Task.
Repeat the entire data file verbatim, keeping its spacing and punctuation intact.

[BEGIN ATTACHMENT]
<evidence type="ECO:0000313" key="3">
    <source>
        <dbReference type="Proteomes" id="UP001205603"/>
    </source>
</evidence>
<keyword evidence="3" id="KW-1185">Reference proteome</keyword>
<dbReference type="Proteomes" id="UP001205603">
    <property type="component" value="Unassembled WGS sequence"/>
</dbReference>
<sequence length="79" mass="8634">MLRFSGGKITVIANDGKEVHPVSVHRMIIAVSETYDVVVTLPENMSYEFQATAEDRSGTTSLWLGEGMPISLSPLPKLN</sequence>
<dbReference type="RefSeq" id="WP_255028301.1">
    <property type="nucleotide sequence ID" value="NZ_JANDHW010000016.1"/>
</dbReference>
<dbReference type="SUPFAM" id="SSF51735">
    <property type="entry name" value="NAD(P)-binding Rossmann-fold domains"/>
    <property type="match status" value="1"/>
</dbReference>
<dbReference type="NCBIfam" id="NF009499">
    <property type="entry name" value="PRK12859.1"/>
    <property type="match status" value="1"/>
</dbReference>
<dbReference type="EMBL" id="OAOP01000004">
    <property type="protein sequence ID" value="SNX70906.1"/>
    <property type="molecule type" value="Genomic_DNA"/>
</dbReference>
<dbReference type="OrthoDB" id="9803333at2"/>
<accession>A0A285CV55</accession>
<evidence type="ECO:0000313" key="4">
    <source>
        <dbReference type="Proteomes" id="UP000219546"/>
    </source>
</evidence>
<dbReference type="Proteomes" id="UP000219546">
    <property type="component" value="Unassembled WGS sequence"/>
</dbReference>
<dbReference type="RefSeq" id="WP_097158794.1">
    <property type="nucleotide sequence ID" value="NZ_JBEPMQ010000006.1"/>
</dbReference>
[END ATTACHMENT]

<evidence type="ECO:0000313" key="3">
    <source>
        <dbReference type="Proteomes" id="UP001205603"/>
    </source>
</evidence>
<keyword evidence="3" id="KW-1185">Reference proteome</keyword>
<dbReference type="Proteomes" id="UP001205603">
    <property type="component" value="Unassembled WGS sequence"/>
</dbReference>
<sequence length="79" mass="8634">MLRFSGGKITVIANDGKEVHPVSVHRMIIAVSETYDVVVTLPENMSYEFQATAEDRSGTTSLWLGEGMPISLSPLPKLN</sequence>
<dbReference type="RefSeq" id="WP_255028301.1">
    <property type="nucleotide sequence ID" value="NZ_JANDHW010000016.1"/>
</dbReference>
<dbReference type="SUPFAM" id="SSF51735">
    <property type="entry name" value="NAD(P)-binding Rossmann-fold domains"/>
    <property type="match status" value="1"/>
</dbReference>
<dbReference type="NCBIfam" id="NF009499">
    <property type="entry name" value="PRK12859.1"/>
    <property type="match status" value="1"/>
</dbReference>
<dbReference type="EMBL" id="OAOP01000004">
    <property type="protein sequence ID" value="SNX70906.1"/>
    <property type="molecule type" value="Genomic_DNA"/>
</dbReference>
<dbReference type="OrthoDB" id="9803333at2"/>
<accession>A0A285CV55</accession>
<evidence type="ECO:0000313" key="4">
    <source>
        <dbReference type="Proteomes" id="UP000219546"/>
    </source>
</evidence>
<dbReference type="Proteomes" id="UP000219546">
    <property type="component" value="Unassembled WGS sequence"/>
</dbReference>
<dbReference type="RefSeq" id="WP_097158794.1">
    <property type="nucleotide sequence ID" value="NZ_JBEPMQ010000006.1"/>
</dbReference>